17.    Starting outside the gates of the Garden of Eden, lambs were sacrificed, and innocent victims died to try to impress upon the human race how serious sin is. Why did God accept Abel’s offering and reject Cain’s? Unfortunately, as the keeping of sheep became more and more common, the sacrificing of sheep became less and less significant in the minds of the people. Finally, with the life and death of Jesus, God made the ultimate demonstration of what He had been promising all through the years. In the life of Jesus, we can see what the results are of living a righteous life. In the death of Jesus, we see the results of sin being demonstrated. In Gethsemane and on Calvary, Jesus died the death which is a direct result of sin–the second death. We now have not only God’s word, promise, or covenant but also a clear demonstration of the two opposing choices. Are we taking these demonstrations seriously enough?
    18.    Many look at the Ten Commandments and the other stipulations of God’s covenants in the Old Testament and think that if they work hard enough, they can meet the legal requirements of God’s law and thus, earn salvation. Notice these words from Ellen White regarding that approach.
    The spirit of bondage is engendered by seeking to live in accordance with legal religion, through striving to fulfill the claims of the law in our own strength. There is hope for us only as we come under the Abrahamic covenant, which is the covenant of grace by faith in Christ Jesus. The gospel preached to Abraham, through which he had hope, was the same gospel that is preached to us today, through which we have hope. Abraham looked unto Jesus, who is also the Author and the Finisher of our faith.—Ellen G. White, Youth’s Instructor, September 22, 1892 par. 1; The SDA Bible Commentary, vol. 6, p. 1077.
    19.    Jeremiah 31:31-34 makes it clear that God’s ultimate goal is to have the law written in our hearts. How does that differ from an externally-enforced code of obedience?
    20.    Could we actually reach the place where we recognize that God never asks us to do anything which is not for our personal benefit? Would a true God of love do anything else? Understood in that way, the commandments of God should be regarded as safety measures to preserve for us the best kinds of lives. Was that true in the old covenant as well as in the new?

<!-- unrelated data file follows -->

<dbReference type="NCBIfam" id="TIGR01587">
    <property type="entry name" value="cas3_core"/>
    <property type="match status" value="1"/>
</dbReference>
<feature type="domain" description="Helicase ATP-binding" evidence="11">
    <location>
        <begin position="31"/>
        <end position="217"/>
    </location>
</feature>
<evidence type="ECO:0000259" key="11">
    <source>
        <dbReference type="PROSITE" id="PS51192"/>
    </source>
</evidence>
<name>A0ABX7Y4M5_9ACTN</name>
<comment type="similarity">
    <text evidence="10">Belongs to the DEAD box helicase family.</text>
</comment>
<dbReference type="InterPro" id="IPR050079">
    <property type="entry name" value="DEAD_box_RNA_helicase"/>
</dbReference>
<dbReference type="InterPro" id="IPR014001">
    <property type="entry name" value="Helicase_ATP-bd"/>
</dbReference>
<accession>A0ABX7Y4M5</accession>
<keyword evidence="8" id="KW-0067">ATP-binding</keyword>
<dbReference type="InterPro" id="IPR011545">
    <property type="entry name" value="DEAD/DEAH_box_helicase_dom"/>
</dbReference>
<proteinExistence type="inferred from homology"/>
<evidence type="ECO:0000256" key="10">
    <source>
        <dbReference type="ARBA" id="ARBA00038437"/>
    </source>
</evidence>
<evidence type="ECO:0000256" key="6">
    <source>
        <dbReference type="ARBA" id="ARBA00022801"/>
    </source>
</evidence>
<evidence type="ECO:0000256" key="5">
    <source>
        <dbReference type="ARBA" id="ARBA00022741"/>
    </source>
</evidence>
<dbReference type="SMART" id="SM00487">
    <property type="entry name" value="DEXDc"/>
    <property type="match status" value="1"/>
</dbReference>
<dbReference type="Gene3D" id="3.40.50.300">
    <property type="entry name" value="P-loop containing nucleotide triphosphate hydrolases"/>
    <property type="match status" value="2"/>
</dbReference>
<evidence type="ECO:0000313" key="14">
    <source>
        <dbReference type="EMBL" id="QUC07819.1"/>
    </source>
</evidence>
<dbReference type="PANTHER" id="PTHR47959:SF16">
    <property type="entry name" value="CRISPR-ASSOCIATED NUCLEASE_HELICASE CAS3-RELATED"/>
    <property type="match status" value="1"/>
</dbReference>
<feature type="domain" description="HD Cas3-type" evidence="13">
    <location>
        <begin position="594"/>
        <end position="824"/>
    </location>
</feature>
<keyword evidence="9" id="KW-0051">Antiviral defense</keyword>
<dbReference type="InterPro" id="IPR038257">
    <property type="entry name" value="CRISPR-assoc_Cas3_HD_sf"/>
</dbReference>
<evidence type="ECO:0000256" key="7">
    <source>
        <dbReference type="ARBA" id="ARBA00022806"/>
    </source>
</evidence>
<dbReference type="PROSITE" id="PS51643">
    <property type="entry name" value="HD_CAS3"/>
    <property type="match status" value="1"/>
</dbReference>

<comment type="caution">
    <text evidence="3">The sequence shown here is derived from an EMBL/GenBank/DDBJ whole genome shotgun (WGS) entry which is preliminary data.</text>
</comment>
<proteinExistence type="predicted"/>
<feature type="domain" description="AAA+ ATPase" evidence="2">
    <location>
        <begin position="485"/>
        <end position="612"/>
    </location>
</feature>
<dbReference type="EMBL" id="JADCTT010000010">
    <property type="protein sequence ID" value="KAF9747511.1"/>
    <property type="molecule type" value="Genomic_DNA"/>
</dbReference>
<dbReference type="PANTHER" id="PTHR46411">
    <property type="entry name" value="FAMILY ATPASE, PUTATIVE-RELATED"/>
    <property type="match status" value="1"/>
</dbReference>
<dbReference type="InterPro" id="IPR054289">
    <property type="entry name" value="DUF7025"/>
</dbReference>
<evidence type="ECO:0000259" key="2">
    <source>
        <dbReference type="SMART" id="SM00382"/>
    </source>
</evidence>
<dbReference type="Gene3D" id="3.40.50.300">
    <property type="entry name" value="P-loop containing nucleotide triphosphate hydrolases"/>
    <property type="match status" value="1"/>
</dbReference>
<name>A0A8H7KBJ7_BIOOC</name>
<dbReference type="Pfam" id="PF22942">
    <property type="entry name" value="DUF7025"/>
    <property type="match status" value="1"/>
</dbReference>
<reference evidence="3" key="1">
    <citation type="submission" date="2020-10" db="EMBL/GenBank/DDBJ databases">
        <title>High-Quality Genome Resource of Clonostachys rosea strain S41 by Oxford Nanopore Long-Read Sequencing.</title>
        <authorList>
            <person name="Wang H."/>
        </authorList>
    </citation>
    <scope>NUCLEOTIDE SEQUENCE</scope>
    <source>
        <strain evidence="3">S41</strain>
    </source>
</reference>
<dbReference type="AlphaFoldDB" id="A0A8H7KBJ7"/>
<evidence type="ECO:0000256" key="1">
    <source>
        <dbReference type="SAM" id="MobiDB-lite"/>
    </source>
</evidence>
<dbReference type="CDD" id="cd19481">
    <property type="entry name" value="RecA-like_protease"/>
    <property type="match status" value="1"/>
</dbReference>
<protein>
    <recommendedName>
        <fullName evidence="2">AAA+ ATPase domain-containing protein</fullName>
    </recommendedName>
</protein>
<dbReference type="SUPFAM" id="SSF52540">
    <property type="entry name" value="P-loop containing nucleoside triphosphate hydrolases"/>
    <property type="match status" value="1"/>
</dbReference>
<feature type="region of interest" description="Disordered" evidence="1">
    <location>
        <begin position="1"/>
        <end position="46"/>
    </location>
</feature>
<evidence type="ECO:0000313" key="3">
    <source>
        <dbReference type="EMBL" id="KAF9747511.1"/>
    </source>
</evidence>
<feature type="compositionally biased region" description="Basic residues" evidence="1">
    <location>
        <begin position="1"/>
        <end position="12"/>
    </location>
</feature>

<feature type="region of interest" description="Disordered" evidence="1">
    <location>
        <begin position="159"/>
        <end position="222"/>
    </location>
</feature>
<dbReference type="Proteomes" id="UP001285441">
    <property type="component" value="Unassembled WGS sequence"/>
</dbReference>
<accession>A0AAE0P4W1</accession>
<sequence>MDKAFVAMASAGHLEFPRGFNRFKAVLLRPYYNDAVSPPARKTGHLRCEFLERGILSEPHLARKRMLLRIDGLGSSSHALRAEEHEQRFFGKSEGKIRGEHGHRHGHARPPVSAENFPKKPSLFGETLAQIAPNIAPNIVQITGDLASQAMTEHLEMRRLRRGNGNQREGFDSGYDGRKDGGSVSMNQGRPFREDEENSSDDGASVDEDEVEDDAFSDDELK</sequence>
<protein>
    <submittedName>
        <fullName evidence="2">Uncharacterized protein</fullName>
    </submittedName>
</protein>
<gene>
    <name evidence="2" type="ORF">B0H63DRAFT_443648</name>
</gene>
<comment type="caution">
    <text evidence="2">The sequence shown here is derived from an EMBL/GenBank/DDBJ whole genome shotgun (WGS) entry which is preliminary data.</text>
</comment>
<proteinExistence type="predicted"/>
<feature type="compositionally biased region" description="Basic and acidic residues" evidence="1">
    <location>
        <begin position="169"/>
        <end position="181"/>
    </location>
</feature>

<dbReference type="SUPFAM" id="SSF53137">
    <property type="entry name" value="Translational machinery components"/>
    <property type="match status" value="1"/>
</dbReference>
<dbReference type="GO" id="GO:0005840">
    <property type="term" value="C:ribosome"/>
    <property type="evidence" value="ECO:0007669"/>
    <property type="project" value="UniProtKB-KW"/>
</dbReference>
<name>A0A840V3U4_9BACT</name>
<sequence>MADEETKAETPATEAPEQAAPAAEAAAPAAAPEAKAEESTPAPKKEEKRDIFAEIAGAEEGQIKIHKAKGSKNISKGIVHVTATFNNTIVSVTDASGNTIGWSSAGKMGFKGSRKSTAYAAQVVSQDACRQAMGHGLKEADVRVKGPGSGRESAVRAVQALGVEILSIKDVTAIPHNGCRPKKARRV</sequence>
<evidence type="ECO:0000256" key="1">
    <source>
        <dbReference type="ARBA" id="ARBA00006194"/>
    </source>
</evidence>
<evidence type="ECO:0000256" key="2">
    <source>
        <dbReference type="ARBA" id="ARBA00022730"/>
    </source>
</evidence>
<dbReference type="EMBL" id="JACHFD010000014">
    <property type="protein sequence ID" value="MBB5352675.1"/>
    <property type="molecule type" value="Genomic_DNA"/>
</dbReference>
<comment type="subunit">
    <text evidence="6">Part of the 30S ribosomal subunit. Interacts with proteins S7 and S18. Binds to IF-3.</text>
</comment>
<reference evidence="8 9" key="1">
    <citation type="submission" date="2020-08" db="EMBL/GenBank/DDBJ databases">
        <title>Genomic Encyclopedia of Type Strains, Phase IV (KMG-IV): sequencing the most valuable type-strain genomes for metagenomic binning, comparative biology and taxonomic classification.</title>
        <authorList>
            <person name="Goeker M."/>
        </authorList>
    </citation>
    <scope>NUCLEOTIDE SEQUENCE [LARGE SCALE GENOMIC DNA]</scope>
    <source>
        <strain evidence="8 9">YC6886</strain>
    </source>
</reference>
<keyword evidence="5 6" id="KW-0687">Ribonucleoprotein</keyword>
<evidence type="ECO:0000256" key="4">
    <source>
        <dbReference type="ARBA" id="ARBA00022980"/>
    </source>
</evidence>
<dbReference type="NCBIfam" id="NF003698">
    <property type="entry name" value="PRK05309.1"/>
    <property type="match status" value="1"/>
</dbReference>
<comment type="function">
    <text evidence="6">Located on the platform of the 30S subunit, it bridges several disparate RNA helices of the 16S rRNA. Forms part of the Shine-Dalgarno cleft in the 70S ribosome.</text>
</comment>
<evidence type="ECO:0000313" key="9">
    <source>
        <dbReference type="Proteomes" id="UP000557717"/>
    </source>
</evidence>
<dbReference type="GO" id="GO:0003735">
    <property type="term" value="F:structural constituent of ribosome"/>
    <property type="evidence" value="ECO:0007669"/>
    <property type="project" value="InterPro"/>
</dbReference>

21.    ReadRomans 6:15-23. What does it mean to be a slave of sin? What does it mean to be a slave of righteousness? Do we clearly understand why following our natural desires and tendencies to sin leads to death while accepting God’s terms and His covenants and seeking a life of righteousness leads to eternal life?
    22.    ReadHebrews 9:15-28. How does the death of Christ set you free from the wrongs you did under the first covenant? Is this some kind of a legal arrangement? Or, does understanding the truth about the life and death of Jesus make us want to live righteous lives in the future? If we really have come to study and understand the life and death of Jesus, how does it impact us? Is a person a legalist if he keeps the Sabbath? Notice these words from Ellen White.
    We may have flattered ourselves, as did Nicodemus, that our life has been upright, that our moral character is correct, and think that we need not humble the heart before God, like the common sinner: but when the light from Christ shines into our souls, we shall see how impure we are; we shall discern the selfishness of motive, the enmity against God, that [29] has defiled every act of life. Then we shall know that our own righteousness is indeed as filthy rags, and that the blood of Christ alone can cleanse us from the defilement of sin, and renew our hearts in His own likeness.—Ellen G. White, Steps to Christ, p. 28.3-29.0.
    23.    Aren’t we all sinners? (Ecclesiastes 7:20; Romans 3:23) Don’t we deserve to die the second death? Does the death of Jesus pay for our sins? If so, shouldn’t everyone be saved? Or, does understanding the life and death of Jesus Christ and the character and government of God as revealed through that life and death make us change our attitude toward God, come to trust Him, and want to follow His will for our lives as much as possible? Many of our Christian friends regard this as some kind of legal transaction. Is that true? Or, is the life and death of Jesus still supposed to make a real difference in our relationship with God and the way we live?
    24.    We are told that when we get to heaven, we will cast our crowns at the feet of Jesus. (DA 131.2) Why do the saints do that? Is it because of all that He has done for us? Isn’t it a recognition of all He has done for us? Shouldn’t that make us want to live more and more like Him every day? Could we actually begin to experience the benefits of living a Christ-like life even today? Think what a difference it would make in our world if people really believed and practiced living Christ-like lives!Ephesians 2:6 suggests that we can be seated with Christ in heavenly places. What does that imply? How does that compare withJohn 5:24 which says we have passed from death unto life? Even today, can we claim the promises of God?
    25.    What things can we do or should we do to indicate that we have accepted God’s promises? ReadExodus 31:6 andIsaiah 56:4-7. Compare Ezekiel 20. Does Sabbathkeeping save us?